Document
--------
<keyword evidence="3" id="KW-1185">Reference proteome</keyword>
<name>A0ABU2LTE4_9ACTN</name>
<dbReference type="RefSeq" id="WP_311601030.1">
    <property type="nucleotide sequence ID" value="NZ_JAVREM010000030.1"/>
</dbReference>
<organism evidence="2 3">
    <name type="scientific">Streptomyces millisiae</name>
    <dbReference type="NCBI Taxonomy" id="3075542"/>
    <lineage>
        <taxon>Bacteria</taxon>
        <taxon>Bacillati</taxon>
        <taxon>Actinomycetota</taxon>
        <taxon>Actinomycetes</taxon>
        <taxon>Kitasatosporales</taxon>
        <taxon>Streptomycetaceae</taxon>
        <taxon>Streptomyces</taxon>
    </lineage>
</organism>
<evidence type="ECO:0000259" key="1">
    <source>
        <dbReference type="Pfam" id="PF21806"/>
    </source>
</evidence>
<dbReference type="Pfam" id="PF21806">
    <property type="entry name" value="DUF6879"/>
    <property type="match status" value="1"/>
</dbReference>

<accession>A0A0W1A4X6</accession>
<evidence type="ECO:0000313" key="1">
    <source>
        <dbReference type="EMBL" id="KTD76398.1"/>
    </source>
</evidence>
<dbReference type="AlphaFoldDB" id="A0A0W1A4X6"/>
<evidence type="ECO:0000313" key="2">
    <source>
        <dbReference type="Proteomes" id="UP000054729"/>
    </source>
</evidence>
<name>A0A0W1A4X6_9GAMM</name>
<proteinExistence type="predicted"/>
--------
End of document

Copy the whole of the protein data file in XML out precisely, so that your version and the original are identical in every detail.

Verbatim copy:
<keyword evidence="3" id="KW-1185">Reference proteome</keyword>
<name>A0ABU2LTE4_9ACTN</name>
<dbReference type="RefSeq" id="WP_311601030.1">
    <property type="nucleotide sequence ID" value="NZ_JAVREM010000030.1"/>
</dbReference>
<organism evidence="2 3">
    <name type="scientific">Streptomyces millisiae</name>
    <dbReference type="NCBI Taxonomy" id="3075542"/>
    <lineage>
        <taxon>Bacteria</taxon>
        <taxon>Bacillati</taxon>
        <taxon>Actinomycetota</taxon>
        <taxon>Actinomycetes</taxon>
        <taxon>Kitasatosporales</taxon>
        <taxon>Streptomycetaceae</taxon>
        <taxon>Streptomyces</taxon>
    </lineage>
</organism>
<evidence type="ECO:0000259" key="1">
    <source>
        <dbReference type="Pfam" id="PF21806"/>
    </source>
</evidence>
<dbReference type="Pfam" id="PF21806">
    <property type="entry name" value="DUF6879"/>
    <property type="match status" value="1"/>
</dbReference>

<accession>A0A0W1A4X6</accession>
<evidence type="ECO:0000313" key="1">
    <source>
        <dbReference type="EMBL" id="KTD76398.1"/>
    </source>
</evidence>
<dbReference type="AlphaFoldDB" id="A0A0W1A4X6"/>
<evidence type="ECO:0000313" key="2">
    <source>
        <dbReference type="Proteomes" id="UP000054729"/>
    </source>
</evidence>
<name>A0A0W1A4X6_9GAMM</name>
<proteinExistence type="predicted"/>